For U.S. Consumers, Borrowing Is a Good Idea Again

Households have drastically cut costs and can handle debt

For U.S. Consumers, Borrowing Is a Good Idea Again
Households have drastically cut costs and can handle debt (Photograph by Andrew Harrer/Bloomberg)
Photograph by Andrew Harrer/Bloomberg

Gabriela Magallanes, 23, a hospital research assistant in Raleigh, N.C., bought a black 2013 Hyundai Elantra in May after her 24-year-old car broke down. She tapped the auto manufacturer’s finance subsidiary for a 60-month loan at 2.9 percent, with monthly payments of $337. “I definitely could not have gotten a better rate,” says Magallanes. “I felt very secure I could make my payments.”

Americans have made progress putting their finances in order and are ready to borrow again—giving the world’s largest economy another engine of spending and growth. Household net worth reached a record high in the first quarter, Federal Reserve data show. Consumer loans are rising, while the American Bankers Association reports the percentage of bank-card holders who are delinquent is the smallest since 1990.

“Household finances are in the best shape in decades,” says Joseph Carson, director of global economic research at AllianceBernstein. “We now have a creditworthy borrower. It’s a powerful ingredient” for U.S. expansion and “definitely a step up from where we have been.”

Credit is thawing for residential mortgages, one reason new-home purchases in June reached their highest point since 2008. Lenders are also easing standards for auto loans, putting car sales on track for the best pace since 2007. Total consumer borrowing climbed by $13.8 billion in June and $17.5 billion in May, Fed figures show, as Americans took out more college and automobile loans. Households may become even more open to taking on debt as property values appreciate, stock prices hover near a record high, and improving job prospects boost confidence.

Three measures explain the rebound. First, household wealth measured by net worth climbed to $70.3 trillion in the first quarter and may have set a new record in the second quarter, Carson estimates. That’s almost $20 trillion above its recession low point. Second, as of March, the two-quarter average for household financial obligations, including property taxes, mortgage payments, and other costs as a share of income was 15.2 percent, the lowest since at least 1980.

Finally, Americans have more readily available funds to cover what they owe: The liquid assets of households—cash, stocks, bonds and other instruments—have risen by $10 trillion in the past four years. Domestic banks, which have eased lending standards, experienced stronger demand in most types of loans during the past three months, the Fed said in its quarterly survey of senior loan officers.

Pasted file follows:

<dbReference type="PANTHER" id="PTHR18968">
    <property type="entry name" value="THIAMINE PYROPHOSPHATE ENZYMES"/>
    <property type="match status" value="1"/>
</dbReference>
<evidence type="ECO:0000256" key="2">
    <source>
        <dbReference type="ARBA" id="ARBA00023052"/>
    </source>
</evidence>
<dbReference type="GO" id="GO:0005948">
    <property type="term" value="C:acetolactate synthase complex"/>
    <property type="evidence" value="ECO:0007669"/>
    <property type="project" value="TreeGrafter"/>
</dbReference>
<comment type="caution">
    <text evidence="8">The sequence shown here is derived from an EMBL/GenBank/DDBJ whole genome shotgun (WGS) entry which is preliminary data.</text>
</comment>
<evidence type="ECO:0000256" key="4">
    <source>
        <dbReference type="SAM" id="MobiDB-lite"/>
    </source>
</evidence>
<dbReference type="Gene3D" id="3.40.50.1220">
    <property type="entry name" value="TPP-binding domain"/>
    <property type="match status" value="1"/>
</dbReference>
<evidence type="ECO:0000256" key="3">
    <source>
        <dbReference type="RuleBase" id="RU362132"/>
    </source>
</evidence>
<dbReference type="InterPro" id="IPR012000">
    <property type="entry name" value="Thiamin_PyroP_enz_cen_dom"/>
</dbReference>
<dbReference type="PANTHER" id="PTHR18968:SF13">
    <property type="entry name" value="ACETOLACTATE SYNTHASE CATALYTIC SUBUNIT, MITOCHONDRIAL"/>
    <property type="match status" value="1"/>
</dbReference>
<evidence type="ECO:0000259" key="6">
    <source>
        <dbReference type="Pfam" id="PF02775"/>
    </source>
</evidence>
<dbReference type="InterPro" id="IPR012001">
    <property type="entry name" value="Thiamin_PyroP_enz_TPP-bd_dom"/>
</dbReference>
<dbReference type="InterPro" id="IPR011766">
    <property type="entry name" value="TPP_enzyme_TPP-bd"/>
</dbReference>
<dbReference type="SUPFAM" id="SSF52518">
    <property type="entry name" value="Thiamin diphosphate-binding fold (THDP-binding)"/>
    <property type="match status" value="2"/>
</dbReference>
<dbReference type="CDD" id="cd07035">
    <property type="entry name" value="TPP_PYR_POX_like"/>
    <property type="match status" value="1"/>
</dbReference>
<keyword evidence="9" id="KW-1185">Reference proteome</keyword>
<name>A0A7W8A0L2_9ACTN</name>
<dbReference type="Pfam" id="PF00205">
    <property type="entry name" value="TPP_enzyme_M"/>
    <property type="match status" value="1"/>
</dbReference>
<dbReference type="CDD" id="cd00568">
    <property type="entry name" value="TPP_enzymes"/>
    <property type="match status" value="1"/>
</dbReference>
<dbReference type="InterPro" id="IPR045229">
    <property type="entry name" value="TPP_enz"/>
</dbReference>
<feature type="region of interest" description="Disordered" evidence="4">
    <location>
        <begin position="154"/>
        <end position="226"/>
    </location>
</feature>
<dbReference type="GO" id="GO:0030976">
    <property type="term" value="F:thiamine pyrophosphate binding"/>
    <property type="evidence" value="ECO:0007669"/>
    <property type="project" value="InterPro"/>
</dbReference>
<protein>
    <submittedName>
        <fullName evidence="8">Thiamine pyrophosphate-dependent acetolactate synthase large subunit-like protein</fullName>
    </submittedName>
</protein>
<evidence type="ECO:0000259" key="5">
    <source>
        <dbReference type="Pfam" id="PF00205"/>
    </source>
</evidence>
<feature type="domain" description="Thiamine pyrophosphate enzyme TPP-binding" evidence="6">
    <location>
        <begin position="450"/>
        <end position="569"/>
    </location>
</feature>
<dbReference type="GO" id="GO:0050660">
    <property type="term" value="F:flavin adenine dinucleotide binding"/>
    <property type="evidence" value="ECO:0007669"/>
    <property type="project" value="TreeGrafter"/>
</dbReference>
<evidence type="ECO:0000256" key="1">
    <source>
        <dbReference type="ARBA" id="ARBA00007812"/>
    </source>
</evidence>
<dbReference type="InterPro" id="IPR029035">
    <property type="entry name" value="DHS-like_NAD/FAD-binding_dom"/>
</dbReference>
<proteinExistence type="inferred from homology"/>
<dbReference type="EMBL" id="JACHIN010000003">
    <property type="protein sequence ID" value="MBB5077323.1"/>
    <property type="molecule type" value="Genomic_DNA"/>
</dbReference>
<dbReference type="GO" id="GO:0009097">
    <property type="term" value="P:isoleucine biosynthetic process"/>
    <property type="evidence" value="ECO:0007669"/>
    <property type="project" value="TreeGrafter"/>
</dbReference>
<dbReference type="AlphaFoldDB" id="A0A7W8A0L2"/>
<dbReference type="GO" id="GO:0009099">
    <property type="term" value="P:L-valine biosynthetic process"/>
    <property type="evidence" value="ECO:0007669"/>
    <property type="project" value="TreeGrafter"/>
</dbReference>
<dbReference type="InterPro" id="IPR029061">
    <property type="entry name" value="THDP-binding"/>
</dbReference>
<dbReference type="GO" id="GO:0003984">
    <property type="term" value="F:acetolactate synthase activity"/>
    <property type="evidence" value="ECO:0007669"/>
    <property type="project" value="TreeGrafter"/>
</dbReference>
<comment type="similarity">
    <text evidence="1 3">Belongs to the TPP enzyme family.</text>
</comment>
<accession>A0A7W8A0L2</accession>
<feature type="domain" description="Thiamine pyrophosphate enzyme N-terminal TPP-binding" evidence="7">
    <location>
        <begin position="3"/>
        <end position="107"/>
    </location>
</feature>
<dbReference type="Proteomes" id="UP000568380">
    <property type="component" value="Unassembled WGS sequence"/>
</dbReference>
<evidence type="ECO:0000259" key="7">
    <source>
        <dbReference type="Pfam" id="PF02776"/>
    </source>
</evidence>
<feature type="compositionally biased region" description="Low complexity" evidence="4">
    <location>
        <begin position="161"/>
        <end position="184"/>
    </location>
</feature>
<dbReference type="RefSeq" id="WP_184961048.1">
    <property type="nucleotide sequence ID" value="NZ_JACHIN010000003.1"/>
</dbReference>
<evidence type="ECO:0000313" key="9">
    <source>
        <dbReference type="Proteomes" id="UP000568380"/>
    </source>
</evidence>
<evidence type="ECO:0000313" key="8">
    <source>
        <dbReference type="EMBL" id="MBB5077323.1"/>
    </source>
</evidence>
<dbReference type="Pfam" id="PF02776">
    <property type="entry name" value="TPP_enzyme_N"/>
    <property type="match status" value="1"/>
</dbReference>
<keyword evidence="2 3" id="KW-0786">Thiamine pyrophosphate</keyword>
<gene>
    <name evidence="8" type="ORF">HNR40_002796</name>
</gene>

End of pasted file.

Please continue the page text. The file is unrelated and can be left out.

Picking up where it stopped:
House-price gains have translated into a $1.8 trillion boost to household wealth, recovering almost one-third of the cumulative loss since the peak of the real estate boom, says Michelle Meyer, a senior U.S. economist at Bank of America in New York. “Consumers feel wealthier and more comfortable spending today in the anticipation of wealth in the future,” she says. This effect, which is “fairly modest now,” will provide a bigger lift to consumption over time as the housing recovery helps to “heal households’ balance sheets.”

The trick is to not go on a debt binge. Daniel Hurst, 22, a website designer who graduated in December from Georgia State University in Atlanta, wants to replace his 10-year-old Toyota Camry in the next year, build up an emergency fund, and maybe buy a new home down the road. So he’s setting aside about 10 percent of his income for savings. “When I need to get a car, I will have the money and it won’t break the bank,” Hurst says.

The improvement in borrowing and lending is “not strong enough to get front-page coverage yet,” James Paulsen, chief investment strategist for Wells Capital Management, says. “Credit was a bad thing for so long, it is just now starting to become OK again.” Paulsen says he doesn’t anticipate “another bubble economy.”

“The Fed has to be pretty pleased with the dramatic improvement in household finances,” says AllianceBernstein’s Carson. It indicates that over time, policymakers “can provide less accommodation.” The pickup in credit is noteworthy, he says, because “you can put in all the easy monetary conditions you want, but at the end of the day, if the consumer doesn’t take advantage of those and banks aren’t willing to lend, nothing will work.”

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